Your new cat is coming home from the animal shelter tomorrow. Busily you shop, checking off the items on your list, including cat food, toys, a scratching post and myriad other goodies.
And at the very top of the list are litterbox necessities. You head to the nearest pet supply superstore, and are faced with row after row of “all things litter.” Pastel-colored clumping litter, good old clay litter, some that’s made from pine and some that’s made from newspaper...What to choose, what to choose?...
The main culprit is milk’s lactose, which many cats have trouble digesting. The result: diarrhea or stomach upset. Not exactly romantic.
Do cats and dairy ever get along? Can cats drink milk? Here is what cat nutritionists and veterinarians told WebMD.
Cats and Dairy Fact 1: Lactose Intolerance Is the Norm
Just like people, cats can be lactose intolerant. And although we tend to think that’s a problem, it’s actually completely normal, says Linda P. Case, MS, adjunct assistant professor at the University of Illinois College of Veterinary Medicine and author of The Cat: Its Behavior, Nutrition, and Health.
“The only time animals are exposed to lactose is when they’re babies -- in their mother’s milk," Case says.
To digest lactose, a milk sugar, the human and feline digestive systems must contain the enzyme lactase. We have plenty of this enzyme in our systems at birth, and it helps us thrive on our mother’s milk.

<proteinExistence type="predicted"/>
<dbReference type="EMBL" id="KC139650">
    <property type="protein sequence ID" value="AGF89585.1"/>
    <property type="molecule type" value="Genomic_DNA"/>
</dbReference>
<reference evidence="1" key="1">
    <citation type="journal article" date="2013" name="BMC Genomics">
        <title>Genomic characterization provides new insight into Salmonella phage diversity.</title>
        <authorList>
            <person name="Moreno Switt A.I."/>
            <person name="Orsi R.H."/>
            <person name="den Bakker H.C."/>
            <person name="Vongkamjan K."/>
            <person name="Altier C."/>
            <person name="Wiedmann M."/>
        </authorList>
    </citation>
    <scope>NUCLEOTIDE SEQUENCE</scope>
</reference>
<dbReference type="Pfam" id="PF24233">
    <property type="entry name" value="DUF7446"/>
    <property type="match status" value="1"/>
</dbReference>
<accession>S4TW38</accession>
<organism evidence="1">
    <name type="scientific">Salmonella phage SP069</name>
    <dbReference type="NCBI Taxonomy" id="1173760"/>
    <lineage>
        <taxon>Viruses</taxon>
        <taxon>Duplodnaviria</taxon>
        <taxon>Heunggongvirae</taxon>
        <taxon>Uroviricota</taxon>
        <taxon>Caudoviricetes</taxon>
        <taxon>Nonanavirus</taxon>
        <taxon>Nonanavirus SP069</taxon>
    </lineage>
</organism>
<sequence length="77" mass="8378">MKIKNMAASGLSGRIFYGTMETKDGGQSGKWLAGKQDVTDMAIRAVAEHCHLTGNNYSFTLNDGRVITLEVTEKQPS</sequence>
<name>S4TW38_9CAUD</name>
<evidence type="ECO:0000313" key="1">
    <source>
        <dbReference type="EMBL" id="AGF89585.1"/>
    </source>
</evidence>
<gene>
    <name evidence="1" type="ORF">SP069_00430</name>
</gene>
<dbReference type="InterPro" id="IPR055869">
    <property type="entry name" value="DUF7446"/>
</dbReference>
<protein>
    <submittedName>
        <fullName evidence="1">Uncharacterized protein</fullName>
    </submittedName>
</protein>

But as we grow up, it’s normal for people and cats to begin producing less lactase. Less lactase means less ability to digest lactose. The result may eventually be lactose intolerance.
When a lactose-intolerant cat drinks milk, the undigested lactose passes through the intestinal tract, drawing water with it, according to the Cornell University College of Veterinary Medicine's web site. Bacteria in the colon also ferment the undigested sugars, producing volatile fatty acids.
All that activity might lead to an upset tummy and induce vomiting. But the most common symptom of lactose intolerance in cats is diarrhea, usually within eight to 12 hours, says Susan G. Wynn, DVM, CVA, CVCH, an animal nutritionist in Atlanta and co-author of the Manual of Natural Veterinary Medicine.